March 8, 2012
“As a kid, I always felt like I was going to be an entrepreneur.”
Haroon Mokhtarzada, the co-founder and CEO of Webs.com, knew this early on. As a child, he watched his father build a successful small business. Following in his father’s footsteps, Mokhtarzada quickly realized that entrepreneurship would offer him an opportunity for freedom in the long run. He sat down with students from the University of Maryland to share his story, from life as a Terp (’01) to a successful CEO who just recently sold his business to VistaPrint to the cool sum of $117.5 million. If you had to package all his wisdom into 5 steps, it would look like this:
1. Create something and don’t look back.
When you have a great idea, just go with it. “If you don’t launch, you’ll never have a chance at success,” Mokhtarzada said. In fact, his initial product, Freewebs, was accidentally released when his little brother listed the URL on a popular web directory. Once users started coming in, they soon realized that there’s nothing to fear from launching too early. “You can always create new iterations of your company later and mistakes matter a lot less at the beginning,” Mokhtarzada said.
2. Hire people who can roll up their sleeves.
After raising venture capital, Mokhtarzada quickly expanded his business and hired more staff, including a lot of middle and upper management. This led to an increased burn rate that could have threatened the business. Mokhtarzada reevaluated their staff and quickly saw that the key players in their business were their developers, designers, and other product and customer focused staff. In a bold move, Mokhtarzada cut his executive staff—there just wasn’t enough room for delegators.
3. Choose something you’re passionate about—it won’t feel like work.
“I love what we do and I love the people we work with,” Mokhtarzada said. If you want to start your own business, it has to be something you love or else you’ll never survive the startup roller coaster ride. If you’re lucky, you may actually be able to exit successfully. But to get there, you’ll have to go through a lot. It’s your passion that will keep you motivated through these challenges.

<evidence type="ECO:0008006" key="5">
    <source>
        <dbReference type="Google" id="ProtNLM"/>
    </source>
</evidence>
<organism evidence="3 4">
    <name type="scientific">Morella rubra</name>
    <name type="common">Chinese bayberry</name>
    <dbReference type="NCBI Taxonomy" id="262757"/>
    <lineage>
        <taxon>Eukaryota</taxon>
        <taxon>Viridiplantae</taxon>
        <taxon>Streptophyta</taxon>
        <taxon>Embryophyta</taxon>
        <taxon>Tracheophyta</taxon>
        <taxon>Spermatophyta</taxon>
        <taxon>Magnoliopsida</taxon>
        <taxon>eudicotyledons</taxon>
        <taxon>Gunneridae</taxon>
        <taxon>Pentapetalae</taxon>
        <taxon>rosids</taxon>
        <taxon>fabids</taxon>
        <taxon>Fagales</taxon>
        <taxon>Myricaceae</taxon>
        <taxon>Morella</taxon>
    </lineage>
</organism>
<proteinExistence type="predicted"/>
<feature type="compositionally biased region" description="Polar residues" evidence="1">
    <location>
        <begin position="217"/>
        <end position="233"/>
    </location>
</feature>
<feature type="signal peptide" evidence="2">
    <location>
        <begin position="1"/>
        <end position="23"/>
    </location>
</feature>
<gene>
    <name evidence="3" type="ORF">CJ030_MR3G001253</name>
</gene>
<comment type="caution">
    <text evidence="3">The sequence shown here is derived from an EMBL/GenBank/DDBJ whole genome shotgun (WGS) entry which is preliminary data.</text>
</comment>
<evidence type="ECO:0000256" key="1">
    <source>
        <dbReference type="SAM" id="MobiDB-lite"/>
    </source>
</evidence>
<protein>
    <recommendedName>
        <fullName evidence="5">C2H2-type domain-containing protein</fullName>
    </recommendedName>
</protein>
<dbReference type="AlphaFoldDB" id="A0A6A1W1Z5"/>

4. Focus on what works.
Once Webs brought on VCs, they transitioned from a subscription to an ad revenue model, which caused their business to suffer. Mokhtarzada encouraged his team to return to a subscription model but with an increased focus on their target audience – micro businesses. This focus became the secret to their success. Mokhtarzada explained that it’s really important to figure out what works and doesn’t as quickly as possible. Once you crack that nut, double down and get laser focused on it.
5. If it adds 2 digits, consider selling.
It took four years of bootstrapping for the founders of Webs to build their foundation. That was until VCs took interest. Mokhtarzada stressed that if you’re not planning on creating a company worth more than worth $100 million then you shouldn’t raise venture capital; you’re better off with angels. His reasoning? VCs are driven by huge exits and push companies towards being more aggressive and risky since modest outcomes are less interesting to them. When it comes to selling, a general rule of thumb is that you should seriously consider an exit if it will add two additional digits to your bank account.
Editor’s Note: Guest Author Amanda Nachman is the founder of CollegeMagazine.com, the ultimate guide to college written by students nationwide. She graduated from the University of Maryland in 2007 and currently lives in Washington, DC. When she’s not busy brainstorming crazy contests for College Mag readers, you’ll find her at Pilates, enjoying spicy hot pot or jamming out…in the audience…at air guitar competitions. Follow her on Twitter @AmandaNachman.
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